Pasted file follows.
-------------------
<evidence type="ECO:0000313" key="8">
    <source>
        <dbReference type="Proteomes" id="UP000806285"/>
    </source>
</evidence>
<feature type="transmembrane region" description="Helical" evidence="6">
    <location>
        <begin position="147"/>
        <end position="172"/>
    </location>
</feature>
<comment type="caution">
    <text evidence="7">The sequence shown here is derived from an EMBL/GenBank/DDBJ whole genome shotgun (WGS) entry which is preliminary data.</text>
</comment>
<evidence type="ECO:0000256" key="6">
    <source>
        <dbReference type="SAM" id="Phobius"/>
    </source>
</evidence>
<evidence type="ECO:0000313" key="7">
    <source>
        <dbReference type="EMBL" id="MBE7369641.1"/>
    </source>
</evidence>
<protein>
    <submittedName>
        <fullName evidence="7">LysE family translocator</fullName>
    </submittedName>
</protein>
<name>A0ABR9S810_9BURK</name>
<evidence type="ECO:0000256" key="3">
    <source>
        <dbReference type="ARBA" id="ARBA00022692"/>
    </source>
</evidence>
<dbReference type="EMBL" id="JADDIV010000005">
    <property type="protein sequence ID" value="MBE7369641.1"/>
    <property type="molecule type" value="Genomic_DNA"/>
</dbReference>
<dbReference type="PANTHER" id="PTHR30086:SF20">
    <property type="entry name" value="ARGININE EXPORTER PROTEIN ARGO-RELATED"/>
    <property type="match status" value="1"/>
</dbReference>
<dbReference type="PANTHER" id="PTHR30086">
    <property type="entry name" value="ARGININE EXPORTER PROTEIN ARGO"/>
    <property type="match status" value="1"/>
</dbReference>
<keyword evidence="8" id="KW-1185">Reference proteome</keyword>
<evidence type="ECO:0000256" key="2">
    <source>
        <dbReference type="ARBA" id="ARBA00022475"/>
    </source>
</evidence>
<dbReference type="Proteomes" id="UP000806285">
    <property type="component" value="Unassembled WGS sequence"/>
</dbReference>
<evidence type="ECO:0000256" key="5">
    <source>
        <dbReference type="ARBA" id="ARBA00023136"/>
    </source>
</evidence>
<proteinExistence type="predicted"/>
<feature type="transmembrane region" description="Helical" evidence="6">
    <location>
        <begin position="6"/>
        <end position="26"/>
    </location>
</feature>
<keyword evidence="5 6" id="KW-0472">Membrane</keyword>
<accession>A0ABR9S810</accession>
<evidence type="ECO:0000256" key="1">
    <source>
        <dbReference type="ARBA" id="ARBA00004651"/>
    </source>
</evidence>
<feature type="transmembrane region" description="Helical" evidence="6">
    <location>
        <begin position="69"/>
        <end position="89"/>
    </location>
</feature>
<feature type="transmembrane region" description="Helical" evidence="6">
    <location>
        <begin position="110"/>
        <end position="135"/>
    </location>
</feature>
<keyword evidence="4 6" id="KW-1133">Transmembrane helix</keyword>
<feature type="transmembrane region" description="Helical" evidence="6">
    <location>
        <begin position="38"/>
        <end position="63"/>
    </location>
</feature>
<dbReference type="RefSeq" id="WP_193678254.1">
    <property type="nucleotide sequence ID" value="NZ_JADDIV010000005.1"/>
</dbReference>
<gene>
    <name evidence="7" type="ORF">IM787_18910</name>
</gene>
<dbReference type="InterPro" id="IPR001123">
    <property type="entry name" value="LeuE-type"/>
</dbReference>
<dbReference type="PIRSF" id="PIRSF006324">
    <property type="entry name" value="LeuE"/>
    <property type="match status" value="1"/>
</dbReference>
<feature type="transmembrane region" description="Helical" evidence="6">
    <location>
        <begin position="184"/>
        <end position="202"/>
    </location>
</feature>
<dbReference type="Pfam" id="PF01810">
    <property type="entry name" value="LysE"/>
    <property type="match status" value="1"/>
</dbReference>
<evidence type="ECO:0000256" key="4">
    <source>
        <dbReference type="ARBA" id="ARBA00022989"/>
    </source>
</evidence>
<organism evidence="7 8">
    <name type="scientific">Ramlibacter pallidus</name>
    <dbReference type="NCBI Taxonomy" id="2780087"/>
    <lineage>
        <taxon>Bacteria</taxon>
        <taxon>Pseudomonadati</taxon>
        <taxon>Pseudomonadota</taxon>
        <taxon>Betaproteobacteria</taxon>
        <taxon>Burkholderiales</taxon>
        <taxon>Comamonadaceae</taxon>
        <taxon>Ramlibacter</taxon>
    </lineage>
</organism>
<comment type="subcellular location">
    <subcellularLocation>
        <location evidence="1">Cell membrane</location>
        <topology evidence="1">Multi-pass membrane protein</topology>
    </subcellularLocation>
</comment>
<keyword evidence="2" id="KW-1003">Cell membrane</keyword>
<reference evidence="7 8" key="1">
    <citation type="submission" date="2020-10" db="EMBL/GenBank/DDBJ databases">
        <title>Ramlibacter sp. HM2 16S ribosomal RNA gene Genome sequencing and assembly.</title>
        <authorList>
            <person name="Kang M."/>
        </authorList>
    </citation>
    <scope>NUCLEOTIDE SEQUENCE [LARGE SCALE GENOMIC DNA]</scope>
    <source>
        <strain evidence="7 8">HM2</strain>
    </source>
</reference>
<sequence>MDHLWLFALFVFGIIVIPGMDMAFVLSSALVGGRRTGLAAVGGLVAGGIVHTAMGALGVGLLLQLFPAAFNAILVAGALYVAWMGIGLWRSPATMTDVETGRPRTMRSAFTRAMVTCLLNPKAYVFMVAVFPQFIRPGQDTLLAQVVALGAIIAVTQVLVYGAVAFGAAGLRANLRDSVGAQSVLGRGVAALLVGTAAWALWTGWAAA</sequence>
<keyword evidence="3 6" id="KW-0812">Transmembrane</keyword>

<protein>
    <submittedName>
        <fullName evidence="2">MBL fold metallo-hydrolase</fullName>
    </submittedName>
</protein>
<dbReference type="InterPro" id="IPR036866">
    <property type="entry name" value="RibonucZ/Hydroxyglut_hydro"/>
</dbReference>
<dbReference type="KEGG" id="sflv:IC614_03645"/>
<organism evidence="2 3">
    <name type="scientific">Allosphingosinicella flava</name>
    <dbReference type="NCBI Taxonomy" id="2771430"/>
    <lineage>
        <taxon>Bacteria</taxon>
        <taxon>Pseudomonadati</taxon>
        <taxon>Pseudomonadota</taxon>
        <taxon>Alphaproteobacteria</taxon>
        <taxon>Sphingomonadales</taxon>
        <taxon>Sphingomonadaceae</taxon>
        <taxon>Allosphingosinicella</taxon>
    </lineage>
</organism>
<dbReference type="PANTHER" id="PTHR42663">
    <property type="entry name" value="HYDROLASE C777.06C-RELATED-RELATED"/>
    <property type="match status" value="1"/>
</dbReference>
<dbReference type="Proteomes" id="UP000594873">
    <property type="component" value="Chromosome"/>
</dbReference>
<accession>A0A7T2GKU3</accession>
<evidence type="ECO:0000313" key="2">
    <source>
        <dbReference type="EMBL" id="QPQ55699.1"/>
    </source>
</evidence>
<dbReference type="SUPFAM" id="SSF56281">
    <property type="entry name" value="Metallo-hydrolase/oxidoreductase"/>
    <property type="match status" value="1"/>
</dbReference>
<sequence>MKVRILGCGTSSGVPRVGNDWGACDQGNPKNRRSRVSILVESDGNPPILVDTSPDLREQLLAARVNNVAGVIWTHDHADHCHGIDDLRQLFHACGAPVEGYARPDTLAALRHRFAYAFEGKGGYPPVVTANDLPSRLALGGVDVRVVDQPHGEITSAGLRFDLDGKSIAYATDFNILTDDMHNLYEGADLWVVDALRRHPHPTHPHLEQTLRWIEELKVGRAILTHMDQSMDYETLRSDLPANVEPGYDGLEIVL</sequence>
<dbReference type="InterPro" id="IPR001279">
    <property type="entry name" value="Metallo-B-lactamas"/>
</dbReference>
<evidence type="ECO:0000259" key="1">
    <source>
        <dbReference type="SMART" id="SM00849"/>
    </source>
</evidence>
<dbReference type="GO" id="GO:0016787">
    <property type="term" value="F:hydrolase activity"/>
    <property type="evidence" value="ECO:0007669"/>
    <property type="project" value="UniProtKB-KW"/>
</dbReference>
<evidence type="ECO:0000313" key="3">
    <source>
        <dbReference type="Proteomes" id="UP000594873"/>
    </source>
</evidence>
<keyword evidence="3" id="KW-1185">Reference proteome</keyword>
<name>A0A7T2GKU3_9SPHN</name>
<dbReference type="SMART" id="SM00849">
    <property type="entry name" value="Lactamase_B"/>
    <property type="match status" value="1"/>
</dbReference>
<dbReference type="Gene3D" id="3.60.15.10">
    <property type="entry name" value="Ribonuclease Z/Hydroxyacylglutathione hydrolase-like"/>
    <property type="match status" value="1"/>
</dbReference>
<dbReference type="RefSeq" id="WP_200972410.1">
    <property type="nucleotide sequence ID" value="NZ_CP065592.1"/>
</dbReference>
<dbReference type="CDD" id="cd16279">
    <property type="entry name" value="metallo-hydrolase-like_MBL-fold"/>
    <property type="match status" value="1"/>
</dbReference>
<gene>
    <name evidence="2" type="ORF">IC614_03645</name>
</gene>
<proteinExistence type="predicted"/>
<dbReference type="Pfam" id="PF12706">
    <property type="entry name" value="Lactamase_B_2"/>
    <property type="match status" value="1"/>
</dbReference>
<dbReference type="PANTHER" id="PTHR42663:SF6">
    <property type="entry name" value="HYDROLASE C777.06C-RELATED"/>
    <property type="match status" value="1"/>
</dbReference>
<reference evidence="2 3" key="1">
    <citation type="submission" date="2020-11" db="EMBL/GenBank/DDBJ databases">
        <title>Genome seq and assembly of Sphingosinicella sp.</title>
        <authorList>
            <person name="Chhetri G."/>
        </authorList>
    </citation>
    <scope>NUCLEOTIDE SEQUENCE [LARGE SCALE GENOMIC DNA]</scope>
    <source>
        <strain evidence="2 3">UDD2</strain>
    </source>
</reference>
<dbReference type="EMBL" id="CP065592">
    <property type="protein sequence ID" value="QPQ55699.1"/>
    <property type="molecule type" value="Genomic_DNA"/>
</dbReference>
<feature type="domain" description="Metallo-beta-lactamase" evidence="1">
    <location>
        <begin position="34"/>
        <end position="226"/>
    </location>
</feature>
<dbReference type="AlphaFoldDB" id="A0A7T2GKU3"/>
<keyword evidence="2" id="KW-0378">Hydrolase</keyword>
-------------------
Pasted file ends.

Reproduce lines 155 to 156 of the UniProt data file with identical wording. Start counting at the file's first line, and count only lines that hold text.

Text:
<sequence>MDHLWLFALFVFGIIVIPGMDMAFVLSSALVGGRRTGLAAVGGLVAGGIVHTAMGALGVGLLLQLFPAAFNAILVAGALYVAWMGIGLWRSPATMTDVETGRPRTMRSAFTRAMVTCLLNPKAYVFMVAVFPQFIRPGQDTLLAQVVALGAIIAVTQVLVYGAVAFGAAGLRANLRDSVGAQSVLGRGVAALLVGTAAWALWTGWAAA</sequence>
<keyword evidence="3 6" id="KW-0812">Transmembrane</keyword>